Home Remodeling Plans - Loan or line of credit, which is right for you?

As a homeowner, you're in an ideal position to use the growing equity in your home to finance home improvement projects. Whether you choose a home equity loan or line may depend on one of these factors:

  • If you need money for a large home improvement or renovation project, a home equity loan allows you to pay off a larger loan over a longer term. Your loan is secured by a mortgage or deed of trust in second position on the title of your home. This type of loan is paid to you as one lump sum.
  • If you intend to borrow relatively small, variable amounts and pay back the principal quickly, a home equity line of credit can cost less than a home equity loan. It can offer you the ability to draw money for making improvements only as you need it.

Home improvements can help increase the value of your home. A Chase Home Equity Line of Credit or Chase Home Equity Loan can give you the flexibility to make the improvements you need-without tapping into cash you may want to set aside for other purposes.

Here are more tips to consider when you plan to improve your home:

  • Unless you use a home equity loan to refinance your existing first mortgage loan, the terms of your first mortgage loan will not change when you take out a home equity loan. Typical loan terms range from five to 30 years. Any existing home equity accounts, also known as second mortgage loans, must be paid off with the new home equity loan.
  • If you make home improvements with the specific intent of increasing the resale value of your property (as opposed to just making it more comfortable to live in), make sure the renovation will add the value you want. For example, a kitchen renovation might recover the money spent and more, whereas adding a pool might not. Your local real estate agent may be able to provide valuable insights about the improvements that most interest the buyers in your area.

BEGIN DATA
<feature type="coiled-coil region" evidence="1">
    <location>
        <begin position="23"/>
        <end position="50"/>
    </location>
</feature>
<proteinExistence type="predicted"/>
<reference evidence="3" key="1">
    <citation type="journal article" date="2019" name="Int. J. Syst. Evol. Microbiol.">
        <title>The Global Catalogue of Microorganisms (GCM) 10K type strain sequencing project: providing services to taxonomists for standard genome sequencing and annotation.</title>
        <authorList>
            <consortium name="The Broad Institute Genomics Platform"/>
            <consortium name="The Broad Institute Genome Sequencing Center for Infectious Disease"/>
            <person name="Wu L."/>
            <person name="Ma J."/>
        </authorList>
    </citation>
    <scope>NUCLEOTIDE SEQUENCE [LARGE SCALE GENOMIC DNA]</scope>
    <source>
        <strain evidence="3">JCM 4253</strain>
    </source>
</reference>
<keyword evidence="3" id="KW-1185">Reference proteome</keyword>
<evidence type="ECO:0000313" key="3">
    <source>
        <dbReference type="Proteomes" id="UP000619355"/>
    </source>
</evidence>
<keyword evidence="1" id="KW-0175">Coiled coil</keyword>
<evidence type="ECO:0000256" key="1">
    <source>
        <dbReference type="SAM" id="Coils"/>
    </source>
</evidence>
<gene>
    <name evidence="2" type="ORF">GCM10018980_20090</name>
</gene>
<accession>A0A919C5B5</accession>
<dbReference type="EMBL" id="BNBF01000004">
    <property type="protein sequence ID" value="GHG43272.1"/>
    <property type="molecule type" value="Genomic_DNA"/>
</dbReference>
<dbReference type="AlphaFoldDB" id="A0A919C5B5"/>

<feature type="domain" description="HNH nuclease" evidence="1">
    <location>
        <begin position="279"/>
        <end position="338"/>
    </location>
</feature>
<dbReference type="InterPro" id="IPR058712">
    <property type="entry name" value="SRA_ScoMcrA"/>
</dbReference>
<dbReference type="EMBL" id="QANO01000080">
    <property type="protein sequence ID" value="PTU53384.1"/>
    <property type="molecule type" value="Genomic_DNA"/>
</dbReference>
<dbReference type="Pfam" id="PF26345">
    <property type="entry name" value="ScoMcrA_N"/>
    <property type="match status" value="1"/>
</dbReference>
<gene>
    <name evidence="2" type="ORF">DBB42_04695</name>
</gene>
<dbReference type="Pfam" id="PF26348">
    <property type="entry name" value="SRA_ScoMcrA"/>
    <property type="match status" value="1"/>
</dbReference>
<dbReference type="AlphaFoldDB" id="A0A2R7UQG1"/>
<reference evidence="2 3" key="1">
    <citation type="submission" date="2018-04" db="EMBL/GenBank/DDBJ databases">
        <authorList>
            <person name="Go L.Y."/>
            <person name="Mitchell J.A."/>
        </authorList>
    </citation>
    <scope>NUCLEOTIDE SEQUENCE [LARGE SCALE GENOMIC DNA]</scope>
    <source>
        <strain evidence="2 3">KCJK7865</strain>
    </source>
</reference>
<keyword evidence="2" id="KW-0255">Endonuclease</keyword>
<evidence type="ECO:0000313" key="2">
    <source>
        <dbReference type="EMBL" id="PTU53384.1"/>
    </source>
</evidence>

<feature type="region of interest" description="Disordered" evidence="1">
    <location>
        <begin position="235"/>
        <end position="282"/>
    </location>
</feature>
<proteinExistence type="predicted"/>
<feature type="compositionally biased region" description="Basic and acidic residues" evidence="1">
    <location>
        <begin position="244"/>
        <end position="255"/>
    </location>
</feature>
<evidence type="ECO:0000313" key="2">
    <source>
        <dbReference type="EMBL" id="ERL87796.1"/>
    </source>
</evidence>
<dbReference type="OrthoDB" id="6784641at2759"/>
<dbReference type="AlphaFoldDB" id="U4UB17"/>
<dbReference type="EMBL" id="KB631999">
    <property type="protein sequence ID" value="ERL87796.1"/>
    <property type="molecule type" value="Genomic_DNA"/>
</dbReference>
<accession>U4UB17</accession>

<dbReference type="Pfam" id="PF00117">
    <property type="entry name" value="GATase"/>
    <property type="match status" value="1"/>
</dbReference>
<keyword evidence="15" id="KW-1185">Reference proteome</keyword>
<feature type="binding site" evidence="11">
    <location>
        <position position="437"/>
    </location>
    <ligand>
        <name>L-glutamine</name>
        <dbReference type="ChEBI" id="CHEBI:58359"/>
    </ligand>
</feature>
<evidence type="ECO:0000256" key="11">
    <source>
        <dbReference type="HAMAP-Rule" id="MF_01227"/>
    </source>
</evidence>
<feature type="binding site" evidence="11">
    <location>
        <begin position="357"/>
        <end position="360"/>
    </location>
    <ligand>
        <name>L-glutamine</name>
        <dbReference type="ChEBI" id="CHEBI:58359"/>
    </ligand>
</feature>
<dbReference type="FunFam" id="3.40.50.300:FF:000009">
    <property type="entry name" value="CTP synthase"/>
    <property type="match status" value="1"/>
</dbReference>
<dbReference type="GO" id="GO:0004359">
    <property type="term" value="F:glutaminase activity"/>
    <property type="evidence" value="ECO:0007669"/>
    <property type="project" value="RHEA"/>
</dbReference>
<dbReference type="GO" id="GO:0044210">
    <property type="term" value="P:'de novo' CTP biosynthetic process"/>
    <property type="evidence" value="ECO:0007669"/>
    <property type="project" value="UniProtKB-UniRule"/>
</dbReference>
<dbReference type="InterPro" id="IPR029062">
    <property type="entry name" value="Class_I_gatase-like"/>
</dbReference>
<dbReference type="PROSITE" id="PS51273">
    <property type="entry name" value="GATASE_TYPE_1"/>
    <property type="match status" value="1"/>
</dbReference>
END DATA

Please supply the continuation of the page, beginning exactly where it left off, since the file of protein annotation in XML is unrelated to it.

• Before deciding on a final loan amount, complete a cost breakdown that itemizes the estimated cost of your home improvement. Include the items you will need, such as building materials (lumber, concrete, etc.), labor and decorating (paint, tile, etc.), as well as a contingency amount for possible unplanned expenses.
  • A home equity account can provide a tax-deductible way to improve your home and increase its value. Note, however, that you should always consult a tax advisor about the deductibility of interest. There are typically no restrictions for home improvement, as long as it is within the boundaries of local building requirements. You have the choice of doing the improvement work yourself, or using a contractor.

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